Obama, whose campaign is targeting women voters this election year, zeroed in on Barnard – a top women's college. Romney spoke two days ago at Liberty University, full of evangelicals.
It's commencement season – and the time-honored tradition of politicians using graduation speeches as a platform for their messages is in full swing.
On Monday, it was President Obama's turn, as he spoke to the women of Barnard College in New York.
"Don't just get involved," he told the Barnard audience. "Fight for your seat at the table. Better yet, fight for a seat at the head of the table."
His words were, for the most part, the kinds of platitudes to be expected at a commencement (in addition to urging grads to be activists, he also told them to "persevere" and "never underestimate the power of your example"). But the location was particularly notable – just as it was for Mitt Romney's commencement address two days earlier.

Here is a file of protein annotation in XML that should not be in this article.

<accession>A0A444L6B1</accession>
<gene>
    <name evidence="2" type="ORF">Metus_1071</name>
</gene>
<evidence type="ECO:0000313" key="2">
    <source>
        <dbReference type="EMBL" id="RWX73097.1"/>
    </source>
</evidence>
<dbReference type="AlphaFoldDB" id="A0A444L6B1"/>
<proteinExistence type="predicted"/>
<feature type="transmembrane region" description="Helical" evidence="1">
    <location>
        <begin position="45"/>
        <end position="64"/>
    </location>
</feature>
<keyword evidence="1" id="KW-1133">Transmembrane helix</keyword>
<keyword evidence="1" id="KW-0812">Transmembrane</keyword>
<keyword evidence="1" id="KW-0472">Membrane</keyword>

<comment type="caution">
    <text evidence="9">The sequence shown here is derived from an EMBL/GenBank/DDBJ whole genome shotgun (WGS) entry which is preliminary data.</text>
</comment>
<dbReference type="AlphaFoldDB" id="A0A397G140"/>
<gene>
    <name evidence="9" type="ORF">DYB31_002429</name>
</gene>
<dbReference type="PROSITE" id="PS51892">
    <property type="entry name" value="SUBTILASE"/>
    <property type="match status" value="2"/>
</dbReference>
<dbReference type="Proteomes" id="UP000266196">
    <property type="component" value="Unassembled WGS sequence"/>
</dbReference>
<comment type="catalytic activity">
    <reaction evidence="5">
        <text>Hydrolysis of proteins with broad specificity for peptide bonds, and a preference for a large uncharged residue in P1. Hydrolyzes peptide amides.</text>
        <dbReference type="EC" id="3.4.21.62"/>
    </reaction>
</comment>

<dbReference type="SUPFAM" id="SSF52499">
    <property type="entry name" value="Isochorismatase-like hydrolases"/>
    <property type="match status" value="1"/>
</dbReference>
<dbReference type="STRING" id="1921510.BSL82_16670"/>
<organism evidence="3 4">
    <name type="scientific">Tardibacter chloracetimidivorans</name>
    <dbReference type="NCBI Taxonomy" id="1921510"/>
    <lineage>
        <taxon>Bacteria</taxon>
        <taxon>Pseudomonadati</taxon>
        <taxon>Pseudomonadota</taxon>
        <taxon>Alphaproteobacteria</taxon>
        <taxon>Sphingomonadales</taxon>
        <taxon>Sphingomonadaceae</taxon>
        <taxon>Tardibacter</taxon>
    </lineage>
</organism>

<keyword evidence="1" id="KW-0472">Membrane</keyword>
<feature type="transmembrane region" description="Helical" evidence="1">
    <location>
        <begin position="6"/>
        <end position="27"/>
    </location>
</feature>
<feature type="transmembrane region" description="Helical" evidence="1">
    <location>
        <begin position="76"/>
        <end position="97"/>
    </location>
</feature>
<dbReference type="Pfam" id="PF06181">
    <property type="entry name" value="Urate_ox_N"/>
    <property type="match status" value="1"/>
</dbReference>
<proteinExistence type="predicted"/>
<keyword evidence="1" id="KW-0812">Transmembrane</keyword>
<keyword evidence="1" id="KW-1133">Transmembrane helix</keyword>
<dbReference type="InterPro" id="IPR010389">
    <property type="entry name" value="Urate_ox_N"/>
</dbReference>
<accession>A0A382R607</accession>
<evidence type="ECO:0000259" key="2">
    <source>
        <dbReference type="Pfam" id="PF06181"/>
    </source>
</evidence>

Mr. Obama, whose campaign has been targeting women voters this election year, zeroed in on Barnard – a top women's college that has been affiliated with Columbia University since 1900 – back in February. He requested the speaking slot back then, and the Barnard president replaced New York Times executive editor Jill Abramson, who had originally been designated the speaker.
It's a natural fit for Obama. It helps reach women and young people – both key parts of the electorate he wants to mobilize. Moreover, Obama's half-sister, Maya Soetoro-Ng, graduated from Barnard, and Obama graduated from Columbia.
Mr. Romney's choice of commencement venue was also illuminating – and perhaps not quite so comfortable for the GOP presidential candidate.
On Saturday, he spoke at Liberty University, the Evangelical college founded by the late Rev. Jerry Falwell.
For a candidate who has been struggling to resonate with evangelicals – though his approval ratings among that group are finally rising – it seemed like a very targeted appeal.
And coming shortly after Obama's headline-making support for gay marriage, Romney earned some of his loudest applause for stating his position on the issue:
"As fundamental as these principles are, they may become topics of democratic debate. So it is today with the enduring institution of marriage. Marriage is a relationship between one man and one woman."